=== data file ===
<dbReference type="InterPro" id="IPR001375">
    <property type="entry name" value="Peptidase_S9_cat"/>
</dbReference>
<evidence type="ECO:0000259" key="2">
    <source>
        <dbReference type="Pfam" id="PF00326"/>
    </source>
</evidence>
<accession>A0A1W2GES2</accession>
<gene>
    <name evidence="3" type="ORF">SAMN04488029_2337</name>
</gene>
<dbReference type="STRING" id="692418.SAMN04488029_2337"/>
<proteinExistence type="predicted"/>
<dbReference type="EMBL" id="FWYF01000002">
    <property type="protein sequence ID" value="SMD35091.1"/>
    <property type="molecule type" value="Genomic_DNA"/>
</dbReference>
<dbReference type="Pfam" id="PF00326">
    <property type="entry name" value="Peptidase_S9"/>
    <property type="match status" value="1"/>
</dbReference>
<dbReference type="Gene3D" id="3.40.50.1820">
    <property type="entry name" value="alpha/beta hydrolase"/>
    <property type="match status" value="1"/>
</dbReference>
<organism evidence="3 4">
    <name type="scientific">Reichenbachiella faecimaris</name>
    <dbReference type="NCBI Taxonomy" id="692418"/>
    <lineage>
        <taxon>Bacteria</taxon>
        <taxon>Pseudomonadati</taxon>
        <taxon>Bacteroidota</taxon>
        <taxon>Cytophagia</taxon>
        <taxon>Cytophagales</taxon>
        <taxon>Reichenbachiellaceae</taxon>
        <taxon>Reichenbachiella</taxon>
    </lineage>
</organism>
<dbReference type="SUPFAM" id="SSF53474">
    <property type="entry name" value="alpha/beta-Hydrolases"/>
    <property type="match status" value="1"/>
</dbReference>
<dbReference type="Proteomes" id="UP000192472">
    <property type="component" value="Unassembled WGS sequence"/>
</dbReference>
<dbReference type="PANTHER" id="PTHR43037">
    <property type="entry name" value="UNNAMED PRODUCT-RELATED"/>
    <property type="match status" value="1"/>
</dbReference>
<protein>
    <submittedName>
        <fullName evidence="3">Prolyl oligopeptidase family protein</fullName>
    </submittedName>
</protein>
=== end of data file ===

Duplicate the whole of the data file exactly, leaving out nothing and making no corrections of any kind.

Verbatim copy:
<dbReference type="InterPro" id="IPR001375">
    <property type="entry name" value="Peptidase_S9_cat"/>
</dbReference>
<evidence type="ECO:0000259" key="2">
    <source>
        <dbReference type="Pfam" id="PF00326"/>
    </source>
</evidence>
<accession>A0A1W2GES2</accession>
<gene>
    <name evidence="3" type="ORF">SAMN04488029_2337</name>
</gene>
<dbReference type="STRING" id="692418.SAMN04488029_2337"/>
<proteinExistence type="predicted"/>
<dbReference type="EMBL" id="FWYF01000002">
    <property type="protein sequence ID" value="SMD35091.1"/>
    <property type="molecule type" value="Genomic_DNA"/>
</dbReference>
<dbReference type="Pfam" id="PF00326">
    <property type="entry name" value="Peptidase_S9"/>
    <property type="match status" value="1"/>
</dbReference>
<dbReference type="Gene3D" id="3.40.50.1820">
    <property type="entry name" value="alpha/beta hydrolase"/>
    <property type="match status" value="1"/>
</dbReference>
<organism evidence="3 4">
    <name type="scientific">Reichenbachiella faecimaris</name>
    <dbReference type="NCBI Taxonomy" id="692418"/>
    <lineage>
        <taxon>Bacteria</taxon>
        <taxon>Pseudomonadati</taxon>
        <taxon>Bacteroidota</taxon>
        <taxon>Cytophagia</taxon>
        <taxon>Cytophagales</taxon>
        <taxon>Reichenbachiellaceae</taxon>
        <taxon>Reichenbachiella</taxon>
    </lineage>
</organism>
<dbReference type="SUPFAM" id="SSF53474">
    <property type="entry name" value="alpha/beta-Hydrolases"/>
    <property type="match status" value="1"/>
</dbReference>
<dbReference type="Proteomes" id="UP000192472">
    <property type="component" value="Unassembled WGS sequence"/>
</dbReference>
<dbReference type="PANTHER" id="PTHR43037">
    <property type="entry name" value="UNNAMED PRODUCT-RELATED"/>
    <property type="match status" value="1"/>
</dbReference>
<protein>
    <submittedName>
        <fullName evidence="3">Prolyl oligopeptidase family protein</fullName>
    </submittedName>
</protein>